Here is my mind dragged down, Lesbia, by your infidelity.
    It so destroyed itself by its own devotion
that now I am neither able to wish you well, if you become great,
    nor to stop loving you, if you commit every sin.
Huc est mens deducta tua mea, Lesbia, culpa
    atque ita se officio perdidit ipsa suo,
ut iam nec bene velle quaet tibi, si optima fias,
    nec desistere amare, omnia si facias.

This poem by Catullus carries on the theme of Catullus 72, that because of Lesbia's unfaithfulness, Catullus hates her, but he cannot stop loving her, try as he might. It's really quite a sad situation, when you think about it, and one that Catullus eloquently and succinctly explains in a later poem, Catullus 85 (aka Odi et Amo). The meter is elegiac couplet, like so many of his poems about Lesbia. One note on the translation/Latin text: some versions of the text take mea (in line 1) with Lesbia, which makes some sense as Catullus does that in his earlier poems often. But arranging the first line that way leaves mens without an epithet, so it makes more sense, imho, to leave things as I have them here.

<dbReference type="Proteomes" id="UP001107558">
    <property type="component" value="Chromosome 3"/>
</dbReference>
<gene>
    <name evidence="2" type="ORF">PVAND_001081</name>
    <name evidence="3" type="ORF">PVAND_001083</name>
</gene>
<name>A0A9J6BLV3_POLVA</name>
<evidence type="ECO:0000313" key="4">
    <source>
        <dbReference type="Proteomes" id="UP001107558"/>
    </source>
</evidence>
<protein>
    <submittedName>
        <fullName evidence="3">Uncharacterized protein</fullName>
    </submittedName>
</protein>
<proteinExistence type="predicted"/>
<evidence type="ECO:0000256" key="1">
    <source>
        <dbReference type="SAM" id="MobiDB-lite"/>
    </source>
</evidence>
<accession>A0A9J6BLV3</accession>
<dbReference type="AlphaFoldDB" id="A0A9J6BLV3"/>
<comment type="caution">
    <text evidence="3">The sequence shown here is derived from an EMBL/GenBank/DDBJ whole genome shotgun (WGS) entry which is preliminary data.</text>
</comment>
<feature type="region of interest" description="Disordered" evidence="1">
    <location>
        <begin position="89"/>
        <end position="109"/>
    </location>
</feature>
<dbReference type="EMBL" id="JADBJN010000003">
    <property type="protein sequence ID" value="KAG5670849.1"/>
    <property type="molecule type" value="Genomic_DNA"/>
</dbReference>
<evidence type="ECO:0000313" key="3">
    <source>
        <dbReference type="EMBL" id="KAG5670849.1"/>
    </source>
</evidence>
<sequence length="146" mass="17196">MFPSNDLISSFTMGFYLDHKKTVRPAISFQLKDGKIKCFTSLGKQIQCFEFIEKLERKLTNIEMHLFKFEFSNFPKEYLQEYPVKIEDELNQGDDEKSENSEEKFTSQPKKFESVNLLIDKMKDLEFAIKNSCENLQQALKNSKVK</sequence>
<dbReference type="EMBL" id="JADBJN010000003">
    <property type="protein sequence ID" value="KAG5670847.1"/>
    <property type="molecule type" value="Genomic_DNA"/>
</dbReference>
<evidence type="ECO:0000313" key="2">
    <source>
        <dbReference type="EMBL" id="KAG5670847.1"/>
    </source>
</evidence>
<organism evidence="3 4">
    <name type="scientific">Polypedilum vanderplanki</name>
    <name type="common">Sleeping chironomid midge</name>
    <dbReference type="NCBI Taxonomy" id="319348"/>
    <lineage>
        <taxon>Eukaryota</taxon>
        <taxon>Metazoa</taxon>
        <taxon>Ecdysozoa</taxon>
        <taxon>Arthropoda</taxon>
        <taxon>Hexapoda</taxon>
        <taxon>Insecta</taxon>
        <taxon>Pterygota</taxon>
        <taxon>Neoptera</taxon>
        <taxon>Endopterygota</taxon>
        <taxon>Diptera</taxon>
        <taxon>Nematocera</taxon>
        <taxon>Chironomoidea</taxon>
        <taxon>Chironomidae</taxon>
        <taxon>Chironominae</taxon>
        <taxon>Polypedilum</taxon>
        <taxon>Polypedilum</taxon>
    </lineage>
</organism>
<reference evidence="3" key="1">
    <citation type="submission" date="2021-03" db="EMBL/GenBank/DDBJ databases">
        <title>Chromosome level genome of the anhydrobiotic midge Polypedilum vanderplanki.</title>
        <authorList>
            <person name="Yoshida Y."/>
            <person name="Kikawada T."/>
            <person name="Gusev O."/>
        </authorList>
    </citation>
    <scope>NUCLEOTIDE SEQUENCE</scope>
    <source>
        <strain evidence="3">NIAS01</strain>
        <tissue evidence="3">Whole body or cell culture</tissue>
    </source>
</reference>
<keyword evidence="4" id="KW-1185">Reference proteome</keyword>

Latin text from:
Aronson, Andrew C. and Robert Broughner. Catullus and Horace. White Plains, NY: Longman, 1988
Some commentary from:
Fordyce, C. J. Catullus. New York: Oxford University Press, 1961.